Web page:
It was a great sleep after a tiring first day of the trip. We awoke later than expected, but still managed to keep up with the itinerary!
Breakfast was to be at Hong Kong island, so we made our way harbour-ward to the ferry pier, to take what was deemed the most picturesque ride (and cheapest) in the world – the Star Ferry!
This is Spotty, and he will be your tour guide!
Getting on the Star Ferry was unbelievably easy (and cheap) with the Octopus card. One tap and we were in – just like that! We waited for the gates to open, and walked towards the upper deck. Believe it or not, up to that point, I had never been on the upper deck before!
Soon enough, the ferry was on its way, and we were on our way to Hong Kong island! We realised we sat on the wrong side facing back to Kowloon (more picturesque was the side facing Central’s iconic skyscrapers) but no matter, we would be taking the Star Ferry another 6 times! Disembarking from the ferry, we walked along the overhead bridges until Des Voeux Road Central, then made a right turn to the start of the longest escalator system in the world – the Mid-levels Escalators!
We were right on time to catch the direction change (from downwards to upwards) at 10am, but it took a gruelling wait of about 20 minutes before the escalator right at the start made the switch. Sadly, we only took two sections of the vast escalator system before we got off at Lyndhurst Terrace, where Lan Fong Yuen was at!
Lan Fong Yuen was a cha chaan teng, literally translated to tea restaurant, where locals go to have their meals. Their claim to fame was milk tea made with the help of silk-stockings, a process they invented. It was not the best (the award goes to Star Cafe’s), but it was definitely the first!
We also ordered their pork chop buns and milk buns, and they turned out to be decent. Not impressive, but not bad either. It was at Lan Fong Yuen where we got our first taste of cha chaan teng culture – crammed seats, less-than-welcoming servers and swift turnovers. One can always expect their food to arrive in 5 minutes and under.
Post-breakfast, we popped over to the other side of Lyndhurst Terrace, where Tai Cheong Bakery was located. Without hesitation, we got two of their well-known egg tarts to try (actually, we’ve tried it already since they recently entered Singapore’s market, but those baked in Hong Kong ought to taste better, no?) Alas, we did not eat it on the spot, due to being too full from breakfast.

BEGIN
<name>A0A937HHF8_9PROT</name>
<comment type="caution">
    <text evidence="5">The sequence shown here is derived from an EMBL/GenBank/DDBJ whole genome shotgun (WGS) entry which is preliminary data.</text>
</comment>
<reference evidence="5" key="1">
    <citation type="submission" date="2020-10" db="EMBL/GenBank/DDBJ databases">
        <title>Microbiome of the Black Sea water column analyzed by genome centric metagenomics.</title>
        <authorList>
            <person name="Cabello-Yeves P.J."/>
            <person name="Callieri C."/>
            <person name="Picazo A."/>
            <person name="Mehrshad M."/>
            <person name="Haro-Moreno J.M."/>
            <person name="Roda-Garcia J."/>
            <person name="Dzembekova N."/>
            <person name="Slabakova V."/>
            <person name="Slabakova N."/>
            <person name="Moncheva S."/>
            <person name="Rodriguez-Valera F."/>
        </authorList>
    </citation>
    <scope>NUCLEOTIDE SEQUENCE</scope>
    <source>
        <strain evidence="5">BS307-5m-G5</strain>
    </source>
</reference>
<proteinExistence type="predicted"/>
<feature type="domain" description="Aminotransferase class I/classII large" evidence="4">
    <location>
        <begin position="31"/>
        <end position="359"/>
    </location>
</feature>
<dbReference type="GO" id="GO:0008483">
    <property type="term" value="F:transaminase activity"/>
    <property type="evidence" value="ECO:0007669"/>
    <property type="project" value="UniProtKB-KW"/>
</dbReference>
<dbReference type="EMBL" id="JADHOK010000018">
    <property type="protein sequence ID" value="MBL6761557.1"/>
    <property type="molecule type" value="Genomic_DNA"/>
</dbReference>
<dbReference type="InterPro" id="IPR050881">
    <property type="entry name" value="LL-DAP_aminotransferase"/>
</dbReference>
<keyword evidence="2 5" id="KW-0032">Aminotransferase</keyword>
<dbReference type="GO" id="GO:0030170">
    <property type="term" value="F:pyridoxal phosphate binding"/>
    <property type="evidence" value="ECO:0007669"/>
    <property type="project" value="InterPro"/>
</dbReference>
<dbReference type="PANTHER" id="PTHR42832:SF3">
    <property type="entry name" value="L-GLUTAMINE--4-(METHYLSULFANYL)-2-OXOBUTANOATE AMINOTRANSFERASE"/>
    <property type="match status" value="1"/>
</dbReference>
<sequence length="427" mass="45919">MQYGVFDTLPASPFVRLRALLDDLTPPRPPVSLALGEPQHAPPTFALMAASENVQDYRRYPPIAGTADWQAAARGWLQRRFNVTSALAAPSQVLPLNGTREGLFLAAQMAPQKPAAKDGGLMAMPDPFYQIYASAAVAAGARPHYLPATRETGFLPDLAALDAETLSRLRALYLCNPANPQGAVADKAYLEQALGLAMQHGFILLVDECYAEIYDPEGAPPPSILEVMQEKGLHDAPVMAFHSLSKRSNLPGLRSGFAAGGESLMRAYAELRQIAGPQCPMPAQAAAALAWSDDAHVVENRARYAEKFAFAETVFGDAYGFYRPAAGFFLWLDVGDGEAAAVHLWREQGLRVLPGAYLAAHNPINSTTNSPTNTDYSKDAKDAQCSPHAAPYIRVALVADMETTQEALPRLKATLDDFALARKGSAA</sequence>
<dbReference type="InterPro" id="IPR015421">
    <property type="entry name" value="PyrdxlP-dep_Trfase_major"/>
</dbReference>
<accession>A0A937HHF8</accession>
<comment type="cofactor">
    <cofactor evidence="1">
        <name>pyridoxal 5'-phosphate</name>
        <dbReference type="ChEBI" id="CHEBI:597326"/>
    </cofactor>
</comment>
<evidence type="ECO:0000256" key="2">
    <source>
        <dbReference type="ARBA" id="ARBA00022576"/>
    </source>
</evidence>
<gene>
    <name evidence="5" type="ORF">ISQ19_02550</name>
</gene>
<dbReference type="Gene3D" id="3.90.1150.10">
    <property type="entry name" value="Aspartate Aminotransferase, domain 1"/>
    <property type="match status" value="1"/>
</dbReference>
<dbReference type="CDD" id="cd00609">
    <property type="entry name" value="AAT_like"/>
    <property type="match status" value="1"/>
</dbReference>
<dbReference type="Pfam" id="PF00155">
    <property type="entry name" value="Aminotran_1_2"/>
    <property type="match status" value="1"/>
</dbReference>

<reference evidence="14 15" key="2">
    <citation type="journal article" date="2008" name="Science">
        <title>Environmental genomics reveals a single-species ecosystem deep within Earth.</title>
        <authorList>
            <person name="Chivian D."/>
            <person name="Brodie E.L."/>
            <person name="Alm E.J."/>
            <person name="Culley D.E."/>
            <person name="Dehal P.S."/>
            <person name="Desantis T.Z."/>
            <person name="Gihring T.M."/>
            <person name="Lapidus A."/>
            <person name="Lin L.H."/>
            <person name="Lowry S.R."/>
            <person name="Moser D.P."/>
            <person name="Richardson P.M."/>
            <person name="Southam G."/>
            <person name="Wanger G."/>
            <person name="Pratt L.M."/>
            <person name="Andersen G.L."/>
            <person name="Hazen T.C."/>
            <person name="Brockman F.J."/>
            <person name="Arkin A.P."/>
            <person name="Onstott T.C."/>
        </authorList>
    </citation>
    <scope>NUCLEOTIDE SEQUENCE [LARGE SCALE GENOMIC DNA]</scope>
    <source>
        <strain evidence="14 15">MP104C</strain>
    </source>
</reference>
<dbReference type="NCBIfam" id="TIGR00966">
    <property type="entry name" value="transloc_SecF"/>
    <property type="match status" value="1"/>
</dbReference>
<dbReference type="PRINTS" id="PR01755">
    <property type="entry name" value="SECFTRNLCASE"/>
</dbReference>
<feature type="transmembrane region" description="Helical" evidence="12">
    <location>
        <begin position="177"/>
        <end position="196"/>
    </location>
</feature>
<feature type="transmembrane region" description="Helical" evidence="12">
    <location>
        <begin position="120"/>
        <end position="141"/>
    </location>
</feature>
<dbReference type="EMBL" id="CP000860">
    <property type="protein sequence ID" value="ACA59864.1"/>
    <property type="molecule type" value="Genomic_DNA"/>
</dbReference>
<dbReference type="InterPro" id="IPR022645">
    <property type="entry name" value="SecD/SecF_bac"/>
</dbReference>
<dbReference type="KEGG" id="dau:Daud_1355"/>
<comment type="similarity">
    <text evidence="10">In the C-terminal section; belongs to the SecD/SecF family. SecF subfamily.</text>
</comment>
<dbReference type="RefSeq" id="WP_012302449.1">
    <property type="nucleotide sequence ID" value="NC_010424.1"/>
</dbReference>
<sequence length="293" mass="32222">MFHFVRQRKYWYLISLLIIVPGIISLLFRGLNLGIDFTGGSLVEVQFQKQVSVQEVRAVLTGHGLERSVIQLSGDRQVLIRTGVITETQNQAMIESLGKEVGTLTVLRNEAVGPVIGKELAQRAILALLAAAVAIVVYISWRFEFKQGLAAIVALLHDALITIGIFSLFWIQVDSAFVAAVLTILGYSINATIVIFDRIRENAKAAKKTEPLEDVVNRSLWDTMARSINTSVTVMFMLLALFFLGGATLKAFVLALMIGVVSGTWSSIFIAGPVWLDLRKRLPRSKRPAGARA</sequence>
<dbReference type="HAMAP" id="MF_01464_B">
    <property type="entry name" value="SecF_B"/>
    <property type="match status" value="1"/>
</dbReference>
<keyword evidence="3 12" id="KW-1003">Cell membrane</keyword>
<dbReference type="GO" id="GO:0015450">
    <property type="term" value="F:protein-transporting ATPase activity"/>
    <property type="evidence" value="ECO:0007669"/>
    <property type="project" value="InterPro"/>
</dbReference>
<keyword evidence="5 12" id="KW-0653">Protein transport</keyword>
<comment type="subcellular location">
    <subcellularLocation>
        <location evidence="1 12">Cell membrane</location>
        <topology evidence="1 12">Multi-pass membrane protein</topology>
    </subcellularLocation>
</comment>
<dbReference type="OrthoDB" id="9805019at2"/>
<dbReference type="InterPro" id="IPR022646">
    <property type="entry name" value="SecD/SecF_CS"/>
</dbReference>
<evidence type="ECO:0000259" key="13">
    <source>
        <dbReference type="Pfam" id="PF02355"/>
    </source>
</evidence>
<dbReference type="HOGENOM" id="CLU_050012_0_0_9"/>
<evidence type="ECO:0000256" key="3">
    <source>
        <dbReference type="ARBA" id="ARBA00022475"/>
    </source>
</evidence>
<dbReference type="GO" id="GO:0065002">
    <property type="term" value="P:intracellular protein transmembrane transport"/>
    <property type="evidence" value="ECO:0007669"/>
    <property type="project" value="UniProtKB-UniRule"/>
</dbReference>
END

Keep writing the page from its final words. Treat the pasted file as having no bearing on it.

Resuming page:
Following that, we strolled down antique-laden Hollywood Road to Man Mo Temple, passing by a primary school on the way. Beside Man Mo was the famous Ladder Street, as pointed out by Clara’s mom. I would probably have missed it myself, given that I never was such a fan of Hong Kong dramas. We snapped a few photos on the steps, then moved on to the temple itself, which was filled with incense smoke diffusing from the numerous incense coils dangling from the ceiling, lending the place an unusual sense of tranquility. It was interesting observing the locals making their prayers, and Clara’s mom went ahead too. The temple was quite generous in having few restrictions for visitors, as long as the devotees retained their peace.
Making our way back down Hollywood Road to the Police Married Quarters (PMQ), we spotted some intricate tree root formations trapped in concrete walls. Not something we get to see in Singapore often! We ate the Tai Cheong egg tarts in the garden of the PMQ. Unfortunately, they were a little soggy from being carried around, but their signature crisp crusts were still enjoyable. As I summed it up in one word, “nice!”
The PMQ, as its name suggests, used to be barracks housing married police officers. It recently underwent a makeover to become a hipster hub, much in the same vein as Ssamziegil in Seoul, South Korea. The twin blocks, called Hollywood and Stanton after the streets they overlooked, housed specialty shops in small numbered rooms that reminded me of classrooms of old. Nearer to the top floors were design studios and a rooftop garden. We spent quite a bit of time zig-zagging up and down the blocks, and there were Augmented Reality photo spots offering insight into the olden days, when children of the police officers actually used to play in the corridors. In fact, we downloaded the app to complete the experience, and it left us a little more knowledgeable about the place, and thoroughly entertained as well.
We were told the site used to house a prominent school that Sun Yat-sen used to attend. There were stairs leading down to the basement, where the foundation stones of the building were on display. It was commendable how fine a balance they struck between pushing for cutting-edge modernity and preserving memories of the past; not many places pull it off successfully!
Having taken the escalators upslope, we found ourselves now heading downslope towards the main road, where we were planning to take the ding ding – the tram! We passed by many stalls along the way, and Clara’s mom bought some dried fruits for her sore throat. Our next destination was Wan Chai!